When talking to a professional in any field can be intimidating especially if you do not understand the terminology being used. Here at Mr. Chimney & Dryer Vents R' Us we want to make your experiences having your chimney inspected, cleaned or any other services you may require fun, educational and more importantly stress free. The picture at the bottom is a cut away view of your chimney with terms beside them to help you easily identify the various parts that make up your chimney system.

Terms:

1) Rain Cap Arrestor: The chimney cap is the metal mesh screen that has a lid on top of your chimney. The cap is sometimes referred to as a flue cap, chimney cap or cap for short. Some people even label it the little house on top of the chimney. The rain cap arrestor is deigned to keep critters and rain from entering your chimney and sparks from exiting out onto your roof or near by combustibles.

2) Crown: The crown is the cement top of your chimney encasing the top flue liner. The crown prevents any water from seaping in between the brick and flue liners.

3) Flue Liners: Flue liners are 1-2ft terracotta tiles that are stacked one on top of the other creating the flue. Flue tiles come in many shapes (oval, round, square and rectangle) and many sizes (8"x13,"8"x17", 13"x13", 13"x17" and many more). Flue liners have mortar joints to hold them together and prevent any creosote from entering any crevasses. 

4) The Flue: The flue is where the smoke travels up to exit your chimney.

5) Smoke Chamber: The smoke chamber is the open area located at the bottom of the last flue liner and the top of your fire box. The smoke chamber is a place for the smoke to accumulate and force its way up the flue instead of your living room.

6) Smoke Shelf: The smoke shelf is located behind the damper and is used to prevent down drafts and debris from falling into your fire  box.

7 Damper: The damper is a flat rectangular blade that operated by a handle to open and close. The damper is most often referred to as The Flue which is an incorrect term. The damper opens and close access to the flue. When you are having a fire your damper must be open. When your fireplace is not in use you may close your damper in order to prevent cold air from coming in or hot air from escaping.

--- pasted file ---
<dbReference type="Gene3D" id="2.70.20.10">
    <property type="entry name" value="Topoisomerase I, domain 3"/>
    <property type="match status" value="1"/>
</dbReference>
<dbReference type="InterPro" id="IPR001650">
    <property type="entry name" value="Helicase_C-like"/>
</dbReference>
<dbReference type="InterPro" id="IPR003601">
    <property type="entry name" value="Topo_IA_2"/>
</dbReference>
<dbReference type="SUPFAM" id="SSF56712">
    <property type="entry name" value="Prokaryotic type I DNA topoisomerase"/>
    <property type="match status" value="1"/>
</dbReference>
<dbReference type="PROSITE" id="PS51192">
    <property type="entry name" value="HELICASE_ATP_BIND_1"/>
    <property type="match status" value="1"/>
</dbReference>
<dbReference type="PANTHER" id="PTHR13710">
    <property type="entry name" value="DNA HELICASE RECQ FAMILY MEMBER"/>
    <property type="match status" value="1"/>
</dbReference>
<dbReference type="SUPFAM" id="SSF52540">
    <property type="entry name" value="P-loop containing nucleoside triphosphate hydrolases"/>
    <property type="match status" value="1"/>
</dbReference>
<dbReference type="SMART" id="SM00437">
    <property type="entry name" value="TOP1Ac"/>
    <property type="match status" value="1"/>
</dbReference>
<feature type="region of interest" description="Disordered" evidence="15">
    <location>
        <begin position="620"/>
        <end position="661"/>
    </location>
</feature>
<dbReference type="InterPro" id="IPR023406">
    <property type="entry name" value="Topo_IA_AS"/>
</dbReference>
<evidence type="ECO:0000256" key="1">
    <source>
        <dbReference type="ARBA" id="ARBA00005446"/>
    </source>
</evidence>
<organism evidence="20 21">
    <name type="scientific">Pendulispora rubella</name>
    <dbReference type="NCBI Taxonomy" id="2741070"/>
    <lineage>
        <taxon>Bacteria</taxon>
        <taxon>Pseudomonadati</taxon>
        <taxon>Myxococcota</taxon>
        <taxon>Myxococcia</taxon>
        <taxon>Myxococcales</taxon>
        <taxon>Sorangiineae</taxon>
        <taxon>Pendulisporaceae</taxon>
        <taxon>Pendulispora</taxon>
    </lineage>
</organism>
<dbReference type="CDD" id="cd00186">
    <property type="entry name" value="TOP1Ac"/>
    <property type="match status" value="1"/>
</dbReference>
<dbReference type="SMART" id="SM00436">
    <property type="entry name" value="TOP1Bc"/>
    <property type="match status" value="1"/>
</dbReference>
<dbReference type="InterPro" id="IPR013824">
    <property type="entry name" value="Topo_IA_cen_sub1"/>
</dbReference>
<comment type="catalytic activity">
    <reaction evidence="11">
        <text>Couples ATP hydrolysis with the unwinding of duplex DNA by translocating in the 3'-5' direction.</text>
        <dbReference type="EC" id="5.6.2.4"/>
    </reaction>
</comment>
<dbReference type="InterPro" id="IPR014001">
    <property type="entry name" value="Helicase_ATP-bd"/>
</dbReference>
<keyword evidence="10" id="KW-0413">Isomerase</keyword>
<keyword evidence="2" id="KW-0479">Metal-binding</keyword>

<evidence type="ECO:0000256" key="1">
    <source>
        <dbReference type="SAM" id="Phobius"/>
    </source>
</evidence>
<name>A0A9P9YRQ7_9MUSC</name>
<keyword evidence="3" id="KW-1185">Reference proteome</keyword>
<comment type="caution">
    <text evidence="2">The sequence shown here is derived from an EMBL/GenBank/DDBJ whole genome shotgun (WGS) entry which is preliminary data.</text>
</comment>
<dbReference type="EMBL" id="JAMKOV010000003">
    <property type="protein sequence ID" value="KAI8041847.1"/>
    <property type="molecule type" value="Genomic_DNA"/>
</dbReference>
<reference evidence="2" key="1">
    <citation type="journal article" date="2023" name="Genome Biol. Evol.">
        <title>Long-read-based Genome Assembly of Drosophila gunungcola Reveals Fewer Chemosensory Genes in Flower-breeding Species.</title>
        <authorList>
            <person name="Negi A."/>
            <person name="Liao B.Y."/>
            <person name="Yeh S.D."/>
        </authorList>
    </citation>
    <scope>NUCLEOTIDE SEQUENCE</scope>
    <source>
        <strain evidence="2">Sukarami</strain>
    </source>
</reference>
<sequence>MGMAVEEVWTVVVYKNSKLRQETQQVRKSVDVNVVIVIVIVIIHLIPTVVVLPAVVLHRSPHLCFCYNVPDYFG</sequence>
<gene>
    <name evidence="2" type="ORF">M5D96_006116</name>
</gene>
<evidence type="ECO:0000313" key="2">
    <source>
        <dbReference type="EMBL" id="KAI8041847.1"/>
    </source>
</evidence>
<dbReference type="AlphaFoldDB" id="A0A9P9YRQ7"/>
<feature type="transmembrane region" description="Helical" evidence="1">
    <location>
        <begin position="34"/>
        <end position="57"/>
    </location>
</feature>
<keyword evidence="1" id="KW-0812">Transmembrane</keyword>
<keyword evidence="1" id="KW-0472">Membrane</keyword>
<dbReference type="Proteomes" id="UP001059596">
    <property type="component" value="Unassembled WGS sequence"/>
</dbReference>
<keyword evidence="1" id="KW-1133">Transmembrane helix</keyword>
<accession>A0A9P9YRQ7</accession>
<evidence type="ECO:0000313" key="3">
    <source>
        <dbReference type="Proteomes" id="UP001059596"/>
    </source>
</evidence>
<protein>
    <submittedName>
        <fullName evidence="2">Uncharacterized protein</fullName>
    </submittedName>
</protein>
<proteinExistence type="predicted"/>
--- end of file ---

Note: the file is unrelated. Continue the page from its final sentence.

8) Throat Plate: The throat plate is an iron plate opposite of the damper. The throat plate is angled in order for smoke to ramp up into the smoke chamber. The throat plate has fiberglass insulation behind it and acts as a shield preventing creosote from building up and catching fire to the woodwork in your walls.

9) Firebox: The firebox is another term for your fireplace. The firebox is exactly what it says. The firebox is made of a yellow colored brick known as a fire brick. Firebrick are put together with a mixture of mortar and fire clay to make it more heat resistant.

10) Lintel: The lintel is the iron bar that holds up the top of your firebox opening

11) Hearth: The hearth is the front of your fireplace that is made from brick, tile, sandstone etc. The hearth is designed to prevent your wall from catching fire. A proper hearth facing must have the minimum distance from a combustible: Top:12", Side 8" and Floor 16". No combustible (something that can catch on fire) may come any closer than those minimum distances.

12) Ash Dump Door: The ash dump door is a little 4"x8" door located on the floor of your fireplace that is used to dump white ash. Not all chimneys are built with one.

13) Ash Pit: The ash pit is the area where the ash is deposited from the ash dump door. The ash pit is usually a three cubic foot box.

14 Ash Pit Door: The ash pit door is a door located on the outside lower section of your chimney that gives you access to the ash pit in order to shovel out white ash that is stored there.

15) The Neck: The neck is the skinny part of the chimney that encases the flue liners.

16) The Shoulder: The should is where the neck (the skinny part) meets the Lower section (the fat part).

17) The Lower Section: The lower section of your chimney houses the firebox and smoke chamber area. The lower section is sometimes informally referred to as the butt.

18) Flashing: The Flashing is stainless steel sheets that are wrapped around the area of your chimney where it meets the roof prevent any water from entering your house.

19) Roof Saddle: The roof saddle is a stainless steel section that diverts water that drips down from your roof from entering the area where the chimney meets the house.

​Chimney Terminology